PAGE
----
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Swarm, LLC v. Micah A. Cohen et al

December 7, 2012


The opinion of the court was delivered by: Dean D. Pregerson United States District Judge



Presently before the court is Defendants' Motion to Confirm Final Arbitration Award.*fn1


Plaintiff Swarm, LLC ("Swarm") filed a complaint against Defendants Micah A. Cohen and his mother Nancy Sidonie Cohen for trademark infringement, false designation of origin, federal and state unfair competition, intentional interference with economic relations, breach of duty of loyalty, and declaratory judgment. Swarm had hired Mr. Cohen to design a line of men's apparel under the mark SHADES OF GREIGE. After more than two years, Mr. Cohen resigned from Swarm and began to design clothing under the mark SHADES OF GREY.

Plaintiff filed a complaint on April 28, 2010. The parties later stipulated to hold a mediation followed by binding arbitration before a JAMS arbitrator. On June 9, 2010, this court ordered the matter to be resolved through binding arbitration if mediation was not successful. The parties submitted to arbitration before the Honorable George P. Schiavelli, U.S.D.J. (Ret.). (Norris Decl. ¶ 4.)

After the matter had been referred to arbitration, Swarm moved to add All Shades United, LLC ("All Shades") as an additional defendant-respondent. All Shades is a company formed by Mr. Cohen's parents and for which he now works. (Norris. Decl. ¶ 16.) Additionally, Micah and Nancy Cohen filed an Answer and Cross-Complaint for breach of contract, conversion, and an accounting, naming Swarm and its principal, Jeff Port, as cross-defendants. After prehearing discovery, prehearing motions, and an eleven-day arbitration hearing, the Arbitrator issued an Interim Award on March 27, 2012, followed by a Final Award on October 5, 2012. (Norris Decl. ¶¶ 5,7.)


"The Federal Arbitration Act, 9 U.S.C. §§ 1-16, enumerates limited grounds on which a federal court may vacate, modify, or correct an arbitral award. Neither erroneous legal conclusions nor unsubstantiated factual findings justify federal court review of an arbitral award under the statute, which is unambiguous in this regard." Kyocera Corp. v. Prudential-Bache Trade Services, Inc., 341 F.3d 987, 994 (9th Cir. 2003). The Act permits vacatur only "(1) where the award was procured by corruption, fraud, or undue means; (2) where there was evident partiality or corruption in the arbitrators, or either of them; (3) where the arbitrators were guilty of misconduct in refusing to postpone the hearing, upon sufficient cause shown, or in refusing to hear evidence pertinent and material to the controversy; or of any other misbehavior by which the rights of any party have been prejudiced; or (4) where the arbitrators exceeded their powers, or so imperfectly executed them that a mutual, final, and definite award upon the subject matter submitted was not made." 9 U.S.C. § 10(a). "[A]rbitrators 'exceed their powers' in this regard not when they merely interpret or apply the governing law incorrectly, but when the award is 'completely irrational,' or exhibits a 'manifest disregard of law.'" Kyocera Corp. V. Prudential-Bache Trade Services, Inc., 341 F.3d 987, 997, quoting French v. Merrill Lynch, Pierce, Fenner & Smith, Inc., 784 F.2d 902, 906 (9th Cir. 1986) and Todd Shipyards Corp. V. Cunard Line, Ltd., 943 F.2d 1056, 1059-60 (9th Cir. 1991).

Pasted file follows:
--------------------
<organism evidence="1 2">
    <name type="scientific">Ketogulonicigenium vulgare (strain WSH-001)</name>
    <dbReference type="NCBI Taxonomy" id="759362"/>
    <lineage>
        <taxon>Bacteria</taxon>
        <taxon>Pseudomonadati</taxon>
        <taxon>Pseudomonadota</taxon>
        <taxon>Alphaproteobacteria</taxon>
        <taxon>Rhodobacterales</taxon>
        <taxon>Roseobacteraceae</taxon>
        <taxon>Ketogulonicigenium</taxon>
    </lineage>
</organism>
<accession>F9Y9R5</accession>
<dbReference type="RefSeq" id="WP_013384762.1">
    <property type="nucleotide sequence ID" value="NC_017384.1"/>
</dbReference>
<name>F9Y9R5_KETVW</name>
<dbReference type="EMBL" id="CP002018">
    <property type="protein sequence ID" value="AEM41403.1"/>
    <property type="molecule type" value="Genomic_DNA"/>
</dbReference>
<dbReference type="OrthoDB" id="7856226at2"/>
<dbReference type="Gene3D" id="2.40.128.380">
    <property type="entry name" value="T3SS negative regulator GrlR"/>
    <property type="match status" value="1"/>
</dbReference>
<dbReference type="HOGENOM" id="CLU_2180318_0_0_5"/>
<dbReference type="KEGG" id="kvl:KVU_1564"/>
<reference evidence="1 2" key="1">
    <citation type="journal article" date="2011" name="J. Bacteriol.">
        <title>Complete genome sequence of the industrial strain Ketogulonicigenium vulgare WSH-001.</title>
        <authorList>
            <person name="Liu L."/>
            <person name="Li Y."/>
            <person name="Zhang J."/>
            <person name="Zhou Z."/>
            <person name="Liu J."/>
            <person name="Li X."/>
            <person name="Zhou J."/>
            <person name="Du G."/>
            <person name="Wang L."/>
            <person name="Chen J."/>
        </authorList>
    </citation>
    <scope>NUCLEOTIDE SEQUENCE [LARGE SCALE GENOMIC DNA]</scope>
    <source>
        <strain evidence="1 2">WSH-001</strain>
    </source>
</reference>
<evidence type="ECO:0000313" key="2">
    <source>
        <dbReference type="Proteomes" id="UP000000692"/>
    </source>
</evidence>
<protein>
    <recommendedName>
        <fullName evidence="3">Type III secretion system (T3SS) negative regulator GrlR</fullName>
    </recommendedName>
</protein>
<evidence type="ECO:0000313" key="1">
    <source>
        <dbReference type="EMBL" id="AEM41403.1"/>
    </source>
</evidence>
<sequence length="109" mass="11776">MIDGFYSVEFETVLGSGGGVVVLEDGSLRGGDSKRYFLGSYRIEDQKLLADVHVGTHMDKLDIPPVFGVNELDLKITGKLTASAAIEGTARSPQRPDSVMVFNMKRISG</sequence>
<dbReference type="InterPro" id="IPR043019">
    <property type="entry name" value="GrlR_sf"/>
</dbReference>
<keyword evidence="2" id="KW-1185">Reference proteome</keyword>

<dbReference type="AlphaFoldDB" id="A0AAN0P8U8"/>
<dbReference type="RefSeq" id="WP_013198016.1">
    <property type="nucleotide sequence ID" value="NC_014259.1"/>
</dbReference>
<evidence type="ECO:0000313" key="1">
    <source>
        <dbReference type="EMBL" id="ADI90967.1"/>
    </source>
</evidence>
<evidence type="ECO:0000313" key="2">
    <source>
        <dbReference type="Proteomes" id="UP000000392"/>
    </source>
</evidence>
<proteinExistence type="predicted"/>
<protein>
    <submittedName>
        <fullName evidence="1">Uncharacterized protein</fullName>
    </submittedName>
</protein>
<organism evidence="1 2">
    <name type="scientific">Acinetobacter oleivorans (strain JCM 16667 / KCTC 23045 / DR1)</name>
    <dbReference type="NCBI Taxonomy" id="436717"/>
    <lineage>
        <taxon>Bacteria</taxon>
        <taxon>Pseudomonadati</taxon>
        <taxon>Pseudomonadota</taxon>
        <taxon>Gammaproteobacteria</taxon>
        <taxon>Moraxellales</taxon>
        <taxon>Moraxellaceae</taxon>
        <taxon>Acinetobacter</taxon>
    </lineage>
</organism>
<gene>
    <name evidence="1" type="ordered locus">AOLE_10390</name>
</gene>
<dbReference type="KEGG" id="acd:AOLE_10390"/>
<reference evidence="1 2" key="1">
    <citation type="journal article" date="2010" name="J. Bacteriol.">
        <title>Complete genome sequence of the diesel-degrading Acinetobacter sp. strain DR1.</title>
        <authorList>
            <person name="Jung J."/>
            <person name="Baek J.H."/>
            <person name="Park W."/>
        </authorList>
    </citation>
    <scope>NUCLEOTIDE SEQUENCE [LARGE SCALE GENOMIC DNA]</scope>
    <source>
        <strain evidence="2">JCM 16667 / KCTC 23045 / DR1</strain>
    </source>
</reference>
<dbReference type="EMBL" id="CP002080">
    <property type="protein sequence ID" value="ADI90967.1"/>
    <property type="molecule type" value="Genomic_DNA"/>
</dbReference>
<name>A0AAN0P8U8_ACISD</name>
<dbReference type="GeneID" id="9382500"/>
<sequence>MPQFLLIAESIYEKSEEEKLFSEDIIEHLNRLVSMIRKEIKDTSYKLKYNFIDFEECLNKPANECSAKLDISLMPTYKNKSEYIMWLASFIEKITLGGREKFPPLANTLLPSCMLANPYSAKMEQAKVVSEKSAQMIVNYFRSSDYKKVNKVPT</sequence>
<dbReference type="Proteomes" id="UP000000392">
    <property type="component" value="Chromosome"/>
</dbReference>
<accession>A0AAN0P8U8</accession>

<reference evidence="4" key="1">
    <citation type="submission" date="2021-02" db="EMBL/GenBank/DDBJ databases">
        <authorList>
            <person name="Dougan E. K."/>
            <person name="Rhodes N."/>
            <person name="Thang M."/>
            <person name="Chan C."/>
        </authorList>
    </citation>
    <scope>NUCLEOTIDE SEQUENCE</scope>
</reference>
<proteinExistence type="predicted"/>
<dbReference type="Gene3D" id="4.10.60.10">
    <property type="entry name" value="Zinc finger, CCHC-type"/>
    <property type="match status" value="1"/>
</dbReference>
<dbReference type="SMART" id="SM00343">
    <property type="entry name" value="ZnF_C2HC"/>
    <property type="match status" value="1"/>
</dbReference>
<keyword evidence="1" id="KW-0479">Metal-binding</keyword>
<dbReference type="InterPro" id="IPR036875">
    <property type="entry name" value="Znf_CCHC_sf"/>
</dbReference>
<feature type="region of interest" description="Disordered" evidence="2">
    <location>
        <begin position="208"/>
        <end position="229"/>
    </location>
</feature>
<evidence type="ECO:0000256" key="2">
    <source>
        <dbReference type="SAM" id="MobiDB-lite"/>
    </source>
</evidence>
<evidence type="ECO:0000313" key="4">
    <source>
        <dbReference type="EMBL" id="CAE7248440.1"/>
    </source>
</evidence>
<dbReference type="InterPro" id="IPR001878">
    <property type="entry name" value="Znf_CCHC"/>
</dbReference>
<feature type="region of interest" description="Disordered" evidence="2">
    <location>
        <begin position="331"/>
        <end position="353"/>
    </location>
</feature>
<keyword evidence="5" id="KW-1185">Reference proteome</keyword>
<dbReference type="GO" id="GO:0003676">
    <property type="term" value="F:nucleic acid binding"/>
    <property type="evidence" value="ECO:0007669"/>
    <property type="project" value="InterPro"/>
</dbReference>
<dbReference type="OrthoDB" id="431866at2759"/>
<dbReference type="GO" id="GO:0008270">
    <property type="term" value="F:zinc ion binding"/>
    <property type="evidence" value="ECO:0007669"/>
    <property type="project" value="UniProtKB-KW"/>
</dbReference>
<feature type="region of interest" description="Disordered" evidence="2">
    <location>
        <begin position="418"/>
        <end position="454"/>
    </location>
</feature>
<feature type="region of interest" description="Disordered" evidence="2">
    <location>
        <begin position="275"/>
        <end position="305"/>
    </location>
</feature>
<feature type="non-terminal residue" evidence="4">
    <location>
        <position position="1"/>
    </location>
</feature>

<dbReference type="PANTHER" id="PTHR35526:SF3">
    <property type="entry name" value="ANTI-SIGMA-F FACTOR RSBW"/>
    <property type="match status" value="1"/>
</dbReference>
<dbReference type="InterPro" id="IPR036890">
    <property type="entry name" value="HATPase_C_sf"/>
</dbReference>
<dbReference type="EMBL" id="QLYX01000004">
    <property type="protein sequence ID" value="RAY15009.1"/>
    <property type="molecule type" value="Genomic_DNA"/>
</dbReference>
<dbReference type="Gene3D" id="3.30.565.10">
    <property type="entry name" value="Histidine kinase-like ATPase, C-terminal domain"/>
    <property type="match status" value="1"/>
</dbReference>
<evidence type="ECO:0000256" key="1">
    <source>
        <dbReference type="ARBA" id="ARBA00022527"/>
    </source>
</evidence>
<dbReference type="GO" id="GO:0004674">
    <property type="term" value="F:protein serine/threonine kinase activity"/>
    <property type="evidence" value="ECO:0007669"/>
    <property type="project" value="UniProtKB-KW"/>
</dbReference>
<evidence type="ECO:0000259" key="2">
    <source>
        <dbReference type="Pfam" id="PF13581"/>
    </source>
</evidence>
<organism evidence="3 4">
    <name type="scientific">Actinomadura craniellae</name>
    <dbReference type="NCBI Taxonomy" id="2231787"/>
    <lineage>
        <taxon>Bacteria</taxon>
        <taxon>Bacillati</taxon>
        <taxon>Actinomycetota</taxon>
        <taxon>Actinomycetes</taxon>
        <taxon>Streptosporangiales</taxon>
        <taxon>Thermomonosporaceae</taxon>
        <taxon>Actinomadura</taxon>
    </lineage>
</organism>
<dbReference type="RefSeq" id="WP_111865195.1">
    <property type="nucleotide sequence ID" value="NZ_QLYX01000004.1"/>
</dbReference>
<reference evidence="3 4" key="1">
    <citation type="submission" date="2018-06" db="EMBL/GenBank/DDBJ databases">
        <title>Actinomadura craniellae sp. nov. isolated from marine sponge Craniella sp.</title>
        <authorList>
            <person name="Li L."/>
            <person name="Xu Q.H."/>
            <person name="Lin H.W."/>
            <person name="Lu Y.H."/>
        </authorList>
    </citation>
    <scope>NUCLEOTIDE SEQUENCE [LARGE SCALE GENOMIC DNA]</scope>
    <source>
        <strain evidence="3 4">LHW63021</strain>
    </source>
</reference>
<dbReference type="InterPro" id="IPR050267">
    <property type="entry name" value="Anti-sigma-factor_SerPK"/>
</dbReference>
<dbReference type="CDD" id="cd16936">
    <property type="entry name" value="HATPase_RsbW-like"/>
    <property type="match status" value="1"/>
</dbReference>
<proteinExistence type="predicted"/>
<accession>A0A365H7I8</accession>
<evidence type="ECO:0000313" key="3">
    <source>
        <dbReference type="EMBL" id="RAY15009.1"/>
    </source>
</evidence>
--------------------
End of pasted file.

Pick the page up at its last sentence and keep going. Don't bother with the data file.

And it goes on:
Plaintiff opposes the Final Arbitration Award on the grounds that the award was "based on a manifest disregard of the law." (Opp. at 1.) In particular, Plaintiff asserts that the Arbitrator disregarded the law with respect to the alter ego doctrine, the finding that there was a written agreement, and the treatment of the issue of fiduciary duty. (Opp. at 6.)

Plaintiff maintains that the alter ego doctrine is an "extreme remedy" and that therefore "the court should err on the side of not applying it. (Opp. at 4.) Plaintiff distinguishes this case from Sonora Diamond Corp. V. Superior Court, 83 Cal. App. 4th 523, 538 (2000), cited by the Arbitrator in support of his application of the alter ego doctrine, and argues that the case compels the opposite finding. (Opp. At 4-5.) The court finds that Plaintiff falls short of showing that the Arbitrator demonstrated a "manifest disregard for the law." Even if Plaintiff were correct in its interpretation of the alter ego doctrine, the Final Award would at most be an incorrect application of law to facts.

Plaintiff asserts that "ruling that there was a written agreement is a manifest disregard of the law of estoppel." (Opp. at 6.) The court disagrees. It is clear from the Final Award that the Arbitrator made findings of fact based on witness testimony and legal analysis. (Decl. Norris, Exh. 1, pp. 4-613-14.)*fn2 Again, the court finds that there was no manifest disregard of the law in this aspect of the Final Award.

Finally, Plaintiff asserts that the Award "sets forth the parties' positions on the issue of fiduciary duty but does not decide it. Instead, the Award states that plaintiff Swarm relies on the same evidence as the intentional interference claim. It does not. The elements of the duty of loyalty are: Duty, breach, and damages." (Opp. at 6.) Although Plaintiff is correct that the Award states that Plaintiff relies upon the same evidence in the two claims, there is no reason to think that this indicates any kind of legal error, much less "manifest disregard of the law." The Arbitrator clearly set forth the elements of the breach of duty of loyalty and determined that the evidence Plaintiff provided to support its fiduciary duty claim -- evidence that Mr. Cohen allegedly misappropriated Plaintiff's designs and started a competing clothing line with a confusingly similar name -- was the same evidence that it had provided for the ...

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